Let’s talk content – specifically, images.
We often get questions on what kinds of photos will work for product content, what types of professional photography is acceptable, and what to expect. Here are some of the high level logistics to help you understand what is needed and how to work with a product imaging partner.
Having an imaging partner that understands GS1 standards is critical. As you begin building a top-notch image library, you need to ensure every other aspect of your data is compliant – with your recipient requirements as well as GS1 standards. So, make sure those GTINs are properly assigned and ready to be matched up with your soon-to-be GS1 compliant images.
Four Simple Steps to Achieving Image Greatness
1. Follow Product Receiving Requirements
You’re familiar with shipping your products – you do that every day. Use a content provider with a professional studio that can receive your product in the way you ship, whether refrigerated, dry, or even frozen. On your end, make sure your paperwork is correct (always double check with your content provider) so they can store, process and complete your photography session efficiently.
A content provider can do a lot to optimize your images for their intended uses. For example, foodservice items need to include more images of preparation steps; mobile images need to communicate more information in a small screen than standard “online” photos; and for packaged goods that are sold in retail outlets, the photos used for space planning, shelf strips and store merchandising have different and specific requirements.
Some studios may have even stylists who will style your product for those ‘glamour’ or plated shots. Work within your organization to find the differing uses of your product imagery can help to determine the provider(s) that can work most efficiently to meet your image needs.
2. Image Development
This is the meat and potatoes of it – taking the photos. And it’s not just the final product. To meet an end-to-end need, this can include pallet shots, case packaging, sleeves, boxed images, opened boxes, unboxed, all the way down to “ready to serve” product images.
Having images that represent your products in the best way possible from – from supply chain through usage – is crucial to having an outstanding online presence. This is true from a foodservice operator’s perspective, or a grocery retailer. When suppliers and distributors are selling these products, the customer need to know how big the box is, how to store it, what it looks like out of the box, and ultimately, what the end consumer will see or use.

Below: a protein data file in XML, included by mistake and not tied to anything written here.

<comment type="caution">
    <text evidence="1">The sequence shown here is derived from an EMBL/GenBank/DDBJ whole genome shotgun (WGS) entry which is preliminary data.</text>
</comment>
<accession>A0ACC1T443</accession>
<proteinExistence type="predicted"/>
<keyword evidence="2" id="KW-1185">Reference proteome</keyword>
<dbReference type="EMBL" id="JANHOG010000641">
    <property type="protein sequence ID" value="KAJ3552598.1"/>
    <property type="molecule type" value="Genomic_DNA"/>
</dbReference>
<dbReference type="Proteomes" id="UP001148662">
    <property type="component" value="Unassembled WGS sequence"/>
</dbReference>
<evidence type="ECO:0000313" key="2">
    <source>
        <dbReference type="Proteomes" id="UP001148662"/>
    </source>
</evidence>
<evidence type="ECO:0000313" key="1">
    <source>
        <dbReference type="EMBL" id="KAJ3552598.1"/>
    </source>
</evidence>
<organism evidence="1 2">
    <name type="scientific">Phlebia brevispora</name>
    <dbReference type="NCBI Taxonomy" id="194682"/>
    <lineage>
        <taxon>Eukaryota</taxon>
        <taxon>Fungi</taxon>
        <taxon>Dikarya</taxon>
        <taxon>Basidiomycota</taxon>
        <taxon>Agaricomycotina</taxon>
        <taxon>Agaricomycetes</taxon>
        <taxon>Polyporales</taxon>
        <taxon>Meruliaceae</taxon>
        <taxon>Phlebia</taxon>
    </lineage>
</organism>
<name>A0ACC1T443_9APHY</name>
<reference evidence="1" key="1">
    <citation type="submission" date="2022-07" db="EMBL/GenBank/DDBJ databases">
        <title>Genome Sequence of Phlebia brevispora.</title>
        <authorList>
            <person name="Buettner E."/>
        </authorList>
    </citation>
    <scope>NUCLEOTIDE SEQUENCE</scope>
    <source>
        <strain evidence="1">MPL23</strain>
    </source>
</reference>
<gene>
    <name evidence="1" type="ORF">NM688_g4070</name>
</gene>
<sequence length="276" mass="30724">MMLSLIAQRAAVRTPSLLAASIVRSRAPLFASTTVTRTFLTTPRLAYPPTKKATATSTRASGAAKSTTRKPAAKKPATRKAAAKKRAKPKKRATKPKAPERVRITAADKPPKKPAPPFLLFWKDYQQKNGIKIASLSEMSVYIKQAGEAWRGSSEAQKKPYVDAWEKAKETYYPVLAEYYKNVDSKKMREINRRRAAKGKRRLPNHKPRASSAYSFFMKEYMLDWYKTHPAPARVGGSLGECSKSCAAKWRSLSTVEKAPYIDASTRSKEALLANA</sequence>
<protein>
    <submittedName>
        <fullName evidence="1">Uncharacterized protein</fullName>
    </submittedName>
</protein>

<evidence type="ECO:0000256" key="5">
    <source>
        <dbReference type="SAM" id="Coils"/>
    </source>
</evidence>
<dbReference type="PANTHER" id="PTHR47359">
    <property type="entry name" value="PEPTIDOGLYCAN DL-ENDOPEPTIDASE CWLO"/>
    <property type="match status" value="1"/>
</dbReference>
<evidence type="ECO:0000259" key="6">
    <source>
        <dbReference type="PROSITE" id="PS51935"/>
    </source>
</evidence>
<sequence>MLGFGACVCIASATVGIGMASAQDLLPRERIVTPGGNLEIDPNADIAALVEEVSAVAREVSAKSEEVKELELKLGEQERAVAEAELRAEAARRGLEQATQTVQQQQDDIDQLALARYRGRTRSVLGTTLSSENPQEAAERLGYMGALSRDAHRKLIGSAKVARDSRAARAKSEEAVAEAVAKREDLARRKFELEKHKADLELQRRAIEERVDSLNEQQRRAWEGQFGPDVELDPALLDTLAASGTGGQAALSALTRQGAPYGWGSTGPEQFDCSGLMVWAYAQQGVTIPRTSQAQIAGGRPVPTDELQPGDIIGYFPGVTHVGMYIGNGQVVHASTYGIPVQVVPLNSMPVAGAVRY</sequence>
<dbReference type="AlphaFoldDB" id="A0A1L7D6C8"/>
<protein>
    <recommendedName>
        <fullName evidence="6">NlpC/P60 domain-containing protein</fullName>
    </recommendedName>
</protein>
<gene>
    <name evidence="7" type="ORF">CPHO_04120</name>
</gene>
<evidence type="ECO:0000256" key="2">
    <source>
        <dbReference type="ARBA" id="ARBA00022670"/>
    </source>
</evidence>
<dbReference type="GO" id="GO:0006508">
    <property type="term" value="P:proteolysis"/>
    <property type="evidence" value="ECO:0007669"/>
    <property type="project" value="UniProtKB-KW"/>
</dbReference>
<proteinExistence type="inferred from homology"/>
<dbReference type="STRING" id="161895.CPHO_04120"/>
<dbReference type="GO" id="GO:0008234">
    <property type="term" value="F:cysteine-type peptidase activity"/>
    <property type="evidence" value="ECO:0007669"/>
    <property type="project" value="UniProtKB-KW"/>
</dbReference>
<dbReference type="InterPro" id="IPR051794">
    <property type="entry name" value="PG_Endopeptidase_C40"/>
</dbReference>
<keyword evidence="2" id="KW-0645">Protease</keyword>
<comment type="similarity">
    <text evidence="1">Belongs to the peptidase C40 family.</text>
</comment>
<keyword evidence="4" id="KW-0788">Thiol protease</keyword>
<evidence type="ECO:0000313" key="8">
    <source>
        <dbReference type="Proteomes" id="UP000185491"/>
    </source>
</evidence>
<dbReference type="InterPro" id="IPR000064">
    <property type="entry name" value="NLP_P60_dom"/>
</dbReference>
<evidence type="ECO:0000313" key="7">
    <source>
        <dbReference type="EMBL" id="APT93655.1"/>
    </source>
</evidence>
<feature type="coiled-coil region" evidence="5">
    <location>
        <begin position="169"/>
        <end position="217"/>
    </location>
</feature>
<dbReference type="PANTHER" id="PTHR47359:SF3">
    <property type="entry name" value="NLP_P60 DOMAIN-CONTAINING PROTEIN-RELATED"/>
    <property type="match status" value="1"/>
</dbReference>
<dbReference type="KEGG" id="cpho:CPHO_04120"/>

3. Image Editing Process
Color correction. Lighting. Clipping paths. Label smoothing. Live editing. This is the language of the photo editor, and a few examples of the work food stylists and photographers do to create the best image to represent your products. In addition, a designer may take multiple product images and digitally place them against backgrounds or within photos to create lifestyle content.
Even the file-naming process for each shot, of each product, in each of its photo formats is an important and time-consuming process. This attention to detail is critical to ensure that the images meet requirements for data recipients as well as standards organizations like GS1 guidelines to best suit the manufacturer and the distributor alike.
What happens to the product when all the photography is finished? For providers who photograph items regularly, food marketing companies will often donate excess product to food banks, shelters, or other charitable organizations, instead of throwing them away.Of course, if you want the product back for inventory purposes, it is no problem for the food marketing team to dispose of or return the product to you.
Today’s mobile/online first environment requires top-notch product photography. But there’s no reason to fear having it done professionally. If you have any questions, feel free to reach out to us and we can help guide you in the direction you need for great content and syndication.
Other Product Image Examples
Syndigo can help to optimize product images for foodservice, grocery, hardlines, apparel, automotive, or any other item that requires displaying online.